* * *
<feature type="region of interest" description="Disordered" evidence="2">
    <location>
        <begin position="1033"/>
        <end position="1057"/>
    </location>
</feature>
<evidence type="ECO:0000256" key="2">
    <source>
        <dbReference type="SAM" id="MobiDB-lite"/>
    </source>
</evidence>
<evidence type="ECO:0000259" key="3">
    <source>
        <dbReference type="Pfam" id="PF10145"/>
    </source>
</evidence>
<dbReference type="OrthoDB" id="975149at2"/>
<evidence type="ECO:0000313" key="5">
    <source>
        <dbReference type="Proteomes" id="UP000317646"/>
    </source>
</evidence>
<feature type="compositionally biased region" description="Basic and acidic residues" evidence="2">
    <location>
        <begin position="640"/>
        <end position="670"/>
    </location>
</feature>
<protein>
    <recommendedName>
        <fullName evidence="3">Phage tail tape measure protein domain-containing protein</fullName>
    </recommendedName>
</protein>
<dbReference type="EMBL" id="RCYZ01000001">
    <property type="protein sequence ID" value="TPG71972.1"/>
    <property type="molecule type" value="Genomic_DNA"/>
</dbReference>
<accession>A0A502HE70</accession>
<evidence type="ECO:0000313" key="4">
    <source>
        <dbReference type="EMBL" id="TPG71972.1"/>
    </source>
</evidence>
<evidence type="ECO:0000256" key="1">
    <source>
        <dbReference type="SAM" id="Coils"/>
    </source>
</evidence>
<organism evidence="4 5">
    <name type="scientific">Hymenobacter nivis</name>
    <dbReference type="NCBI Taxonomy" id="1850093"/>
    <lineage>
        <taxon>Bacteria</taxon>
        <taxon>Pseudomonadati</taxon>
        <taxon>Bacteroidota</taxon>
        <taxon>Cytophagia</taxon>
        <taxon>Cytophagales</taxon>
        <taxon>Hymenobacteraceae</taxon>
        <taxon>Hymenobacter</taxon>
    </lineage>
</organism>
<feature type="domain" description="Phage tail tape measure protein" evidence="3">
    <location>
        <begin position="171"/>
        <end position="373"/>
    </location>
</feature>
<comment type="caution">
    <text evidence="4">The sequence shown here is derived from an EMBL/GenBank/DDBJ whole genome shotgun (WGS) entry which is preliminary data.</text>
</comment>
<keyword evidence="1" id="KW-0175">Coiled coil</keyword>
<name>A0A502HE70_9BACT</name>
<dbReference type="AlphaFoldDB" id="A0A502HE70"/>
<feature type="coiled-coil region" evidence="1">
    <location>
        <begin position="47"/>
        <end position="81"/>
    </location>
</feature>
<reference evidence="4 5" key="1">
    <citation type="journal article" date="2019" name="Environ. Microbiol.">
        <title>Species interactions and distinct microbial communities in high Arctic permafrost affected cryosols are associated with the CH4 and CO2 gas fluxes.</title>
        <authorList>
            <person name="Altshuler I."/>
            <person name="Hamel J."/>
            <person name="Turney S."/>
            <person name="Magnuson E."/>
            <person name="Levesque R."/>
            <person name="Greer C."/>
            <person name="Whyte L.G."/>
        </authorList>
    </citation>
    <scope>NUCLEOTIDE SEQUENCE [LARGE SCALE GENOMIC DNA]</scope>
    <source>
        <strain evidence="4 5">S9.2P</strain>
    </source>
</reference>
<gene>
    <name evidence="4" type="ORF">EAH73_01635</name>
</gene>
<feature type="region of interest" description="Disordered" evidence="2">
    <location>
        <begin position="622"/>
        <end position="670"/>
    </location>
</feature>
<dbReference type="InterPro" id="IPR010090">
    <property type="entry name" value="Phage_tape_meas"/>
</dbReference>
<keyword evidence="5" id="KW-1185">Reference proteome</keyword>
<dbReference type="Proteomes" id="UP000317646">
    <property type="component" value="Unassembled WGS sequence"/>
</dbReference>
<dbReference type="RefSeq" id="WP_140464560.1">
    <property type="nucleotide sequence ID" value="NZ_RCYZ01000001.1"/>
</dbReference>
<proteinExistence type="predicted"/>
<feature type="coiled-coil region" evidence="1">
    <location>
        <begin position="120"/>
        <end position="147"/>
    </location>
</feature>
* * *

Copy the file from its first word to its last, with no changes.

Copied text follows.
<feature type="region of interest" description="Disordered" evidence="2">
    <location>
        <begin position="1033"/>
        <end position="1057"/>
    </location>
</feature>
<evidence type="ECO:0000256" key="2">
    <source>
        <dbReference type="SAM" id="MobiDB-lite"/>
    </source>
</evidence>
<evidence type="ECO:0000259" key="3">
    <source>
        <dbReference type="Pfam" id="PF10145"/>
    </source>
</evidence>
<dbReference type="OrthoDB" id="975149at2"/>
<evidence type="ECO:0000313" key="5">
    <source>
        <dbReference type="Proteomes" id="UP000317646"/>
    </source>
</evidence>
<feature type="compositionally biased region" description="Basic and acidic residues" evidence="2">
    <location>
        <begin position="640"/>
        <end position="670"/>
    </location>
</feature>
<protein>
    <recommendedName>
        <fullName evidence="3">Phage tail tape measure protein domain-containing protein</fullName>
    </recommendedName>
</protein>
<dbReference type="EMBL" id="RCYZ01000001">
    <property type="protein sequence ID" value="TPG71972.1"/>
    <property type="molecule type" value="Genomic_DNA"/>
</dbReference>
<accession>A0A502HE70</accession>
<evidence type="ECO:0000313" key="4">
    <source>
        <dbReference type="EMBL" id="TPG71972.1"/>
    </source>
</evidence>
<evidence type="ECO:0000256" key="1">
    <source>
        <dbReference type="SAM" id="Coils"/>
    </source>
</evidence>
<organism evidence="4 5">
    <name type="scientific">Hymenobacter nivis</name>
    <dbReference type="NCBI Taxonomy" id="1850093"/>
    <lineage>
        <taxon>Bacteria</taxon>
        <taxon>Pseudomonadati</taxon>
        <taxon>Bacteroidota</taxon>
        <taxon>Cytophagia</taxon>
        <taxon>Cytophagales</taxon>
        <taxon>Hymenobacteraceae</taxon>
        <taxon>Hymenobacter</taxon>
    </lineage>
</organism>
<feature type="domain" description="Phage tail tape measure protein" evidence="3">
    <location>
        <begin position="171"/>
        <end position="373"/>
    </location>
</feature>
<comment type="caution">
    <text evidence="4">The sequence shown here is derived from an EMBL/GenBank/DDBJ whole genome shotgun (WGS) entry which is preliminary data.</text>
</comment>
<keyword evidence="1" id="KW-0175">Coiled coil</keyword>
<name>A0A502HE70_9BACT</name>
<dbReference type="AlphaFoldDB" id="A0A502HE70"/>
<feature type="coiled-coil region" evidence="1">
    <location>
        <begin position="47"/>
        <end position="81"/>
    </location>
</feature>
<reference evidence="4 5" key="1">
    <citation type="journal article" date="2019" name="Environ. Microbiol.">
        <title>Species interactions and distinct microbial communities in high Arctic permafrost affected cryosols are associated with the CH4 and CO2 gas fluxes.</title>
        <authorList>
            <person name="Altshuler I."/>
            <person name="Hamel J."/>
            <person name="Turney S."/>
            <person name="Magnuson E."/>
            <person name="Levesque R."/>
            <person name="Greer C."/>
            <person name="Whyte L.G."/>
        </authorList>
    </citation>
    <scope>NUCLEOTIDE SEQUENCE [LARGE SCALE GENOMIC DNA]</scope>
    <source>
        <strain evidence="4 5">S9.2P</strain>
    </source>
</reference>
<gene>
    <name evidence="4" type="ORF">EAH73_01635</name>
</gene>
<feature type="region of interest" description="Disordered" evidence="2">
    <location>
        <begin position="622"/>
        <end position="670"/>
    </location>
</feature>
<dbReference type="InterPro" id="IPR010090">
    <property type="entry name" value="Phage_tape_meas"/>
</dbReference>
<keyword evidence="5" id="KW-1185">Reference proteome</keyword>
<dbReference type="Proteomes" id="UP000317646">
    <property type="component" value="Unassembled WGS sequence"/>
</dbReference>
<dbReference type="RefSeq" id="WP_140464560.1">
    <property type="nucleotide sequence ID" value="NZ_RCYZ01000001.1"/>
</dbReference>
<proteinExistence type="predicted"/>
<feature type="coiled-coil region" evidence="1">
    <location>
        <begin position="120"/>
        <end position="147"/>
    </location>
</feature>